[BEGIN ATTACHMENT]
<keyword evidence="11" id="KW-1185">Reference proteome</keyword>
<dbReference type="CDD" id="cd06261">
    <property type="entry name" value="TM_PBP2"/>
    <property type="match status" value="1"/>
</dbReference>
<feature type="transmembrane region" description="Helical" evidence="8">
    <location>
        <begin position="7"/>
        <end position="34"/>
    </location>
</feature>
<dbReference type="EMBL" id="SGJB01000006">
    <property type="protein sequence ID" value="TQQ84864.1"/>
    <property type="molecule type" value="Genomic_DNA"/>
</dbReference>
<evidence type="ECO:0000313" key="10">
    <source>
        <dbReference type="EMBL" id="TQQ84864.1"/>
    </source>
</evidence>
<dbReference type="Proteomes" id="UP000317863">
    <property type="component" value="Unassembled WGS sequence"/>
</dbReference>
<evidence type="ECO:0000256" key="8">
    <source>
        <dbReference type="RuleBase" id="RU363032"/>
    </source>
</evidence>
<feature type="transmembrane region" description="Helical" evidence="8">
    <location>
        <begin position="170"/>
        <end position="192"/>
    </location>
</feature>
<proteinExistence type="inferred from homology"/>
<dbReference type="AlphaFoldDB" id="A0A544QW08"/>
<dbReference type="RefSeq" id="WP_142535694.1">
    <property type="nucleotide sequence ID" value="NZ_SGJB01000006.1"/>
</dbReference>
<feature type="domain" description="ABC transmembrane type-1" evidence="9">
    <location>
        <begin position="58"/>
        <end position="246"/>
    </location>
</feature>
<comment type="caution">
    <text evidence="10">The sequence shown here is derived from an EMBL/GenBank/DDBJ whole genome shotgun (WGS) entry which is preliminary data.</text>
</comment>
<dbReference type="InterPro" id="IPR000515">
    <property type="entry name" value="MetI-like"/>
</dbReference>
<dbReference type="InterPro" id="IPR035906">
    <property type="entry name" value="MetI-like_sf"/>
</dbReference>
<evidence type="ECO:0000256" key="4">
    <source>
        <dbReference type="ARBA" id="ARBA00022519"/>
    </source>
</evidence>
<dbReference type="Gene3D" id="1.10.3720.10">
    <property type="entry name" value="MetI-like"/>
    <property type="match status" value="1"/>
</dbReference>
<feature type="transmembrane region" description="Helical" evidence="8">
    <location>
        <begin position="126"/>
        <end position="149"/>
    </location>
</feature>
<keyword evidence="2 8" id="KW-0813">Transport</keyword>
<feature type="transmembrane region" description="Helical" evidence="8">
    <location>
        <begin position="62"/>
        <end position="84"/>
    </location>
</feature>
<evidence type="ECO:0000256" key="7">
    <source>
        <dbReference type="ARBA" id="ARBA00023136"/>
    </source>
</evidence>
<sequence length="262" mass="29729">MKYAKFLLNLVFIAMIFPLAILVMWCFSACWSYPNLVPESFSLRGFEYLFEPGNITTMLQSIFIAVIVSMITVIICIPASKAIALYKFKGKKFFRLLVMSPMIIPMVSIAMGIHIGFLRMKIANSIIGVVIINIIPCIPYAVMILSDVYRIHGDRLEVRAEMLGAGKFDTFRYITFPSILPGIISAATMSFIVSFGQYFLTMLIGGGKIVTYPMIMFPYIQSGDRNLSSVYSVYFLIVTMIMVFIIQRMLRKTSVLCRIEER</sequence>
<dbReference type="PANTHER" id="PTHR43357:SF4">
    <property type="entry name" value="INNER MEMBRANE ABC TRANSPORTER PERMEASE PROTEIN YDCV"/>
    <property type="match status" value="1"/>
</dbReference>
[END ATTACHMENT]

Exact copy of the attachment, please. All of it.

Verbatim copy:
<keyword evidence="11" id="KW-1185">Reference proteome</keyword>
<dbReference type="CDD" id="cd06261">
    <property type="entry name" value="TM_PBP2"/>
    <property type="match status" value="1"/>
</dbReference>
<feature type="transmembrane region" description="Helical" evidence="8">
    <location>
        <begin position="7"/>
        <end position="34"/>
    </location>
</feature>
<dbReference type="EMBL" id="SGJB01000006">
    <property type="protein sequence ID" value="TQQ84864.1"/>
    <property type="molecule type" value="Genomic_DNA"/>
</dbReference>
<evidence type="ECO:0000313" key="10">
    <source>
        <dbReference type="EMBL" id="TQQ84864.1"/>
    </source>
</evidence>
<dbReference type="Proteomes" id="UP000317863">
    <property type="component" value="Unassembled WGS sequence"/>
</dbReference>
<evidence type="ECO:0000256" key="8">
    <source>
        <dbReference type="RuleBase" id="RU363032"/>
    </source>
</evidence>
<feature type="transmembrane region" description="Helical" evidence="8">
    <location>
        <begin position="170"/>
        <end position="192"/>
    </location>
</feature>
<proteinExistence type="inferred from homology"/>
<dbReference type="AlphaFoldDB" id="A0A544QW08"/>
<dbReference type="RefSeq" id="WP_142535694.1">
    <property type="nucleotide sequence ID" value="NZ_SGJB01000006.1"/>
</dbReference>
<feature type="domain" description="ABC transmembrane type-1" evidence="9">
    <location>
        <begin position="58"/>
        <end position="246"/>
    </location>
</feature>
<comment type="caution">
    <text evidence="10">The sequence shown here is derived from an EMBL/GenBank/DDBJ whole genome shotgun (WGS) entry which is preliminary data.</text>
</comment>
<dbReference type="InterPro" id="IPR000515">
    <property type="entry name" value="MetI-like"/>
</dbReference>
<dbReference type="InterPro" id="IPR035906">
    <property type="entry name" value="MetI-like_sf"/>
</dbReference>
<evidence type="ECO:0000256" key="4">
    <source>
        <dbReference type="ARBA" id="ARBA00022519"/>
    </source>
</evidence>
<dbReference type="Gene3D" id="1.10.3720.10">
    <property type="entry name" value="MetI-like"/>
    <property type="match status" value="1"/>
</dbReference>
<feature type="transmembrane region" description="Helical" evidence="8">
    <location>
        <begin position="126"/>
        <end position="149"/>
    </location>
</feature>
<keyword evidence="2 8" id="KW-0813">Transport</keyword>
<feature type="transmembrane region" description="Helical" evidence="8">
    <location>
        <begin position="62"/>
        <end position="84"/>
    </location>
</feature>
<evidence type="ECO:0000256" key="7">
    <source>
        <dbReference type="ARBA" id="ARBA00023136"/>
    </source>
</evidence>
<sequence length="262" mass="29729">MKYAKFLLNLVFIAMIFPLAILVMWCFSACWSYPNLVPESFSLRGFEYLFEPGNITTMLQSIFIAVIVSMITVIICIPASKAIALYKFKGKKFFRLLVMSPMIIPMVSIAMGIHIGFLRMKIANSIIGVVIINIIPCIPYAVMILSDVYRIHGDRLEVRAEMLGAGKFDTFRYITFPSILPGIISAATMSFIVSFGQYFLTMLIGGGKIVTYPMIMFPYIQSGDRNLSSVYSVYFLIVTMIMVFIIQRMLRKTSVLCRIEER</sequence>
<dbReference type="PANTHER" id="PTHR43357:SF4">
    <property type="entry name" value="INNER MEMBRANE ABC TRANSPORTER PERMEASE PROTEIN YDCV"/>
    <property type="match status" value="1"/>
</dbReference>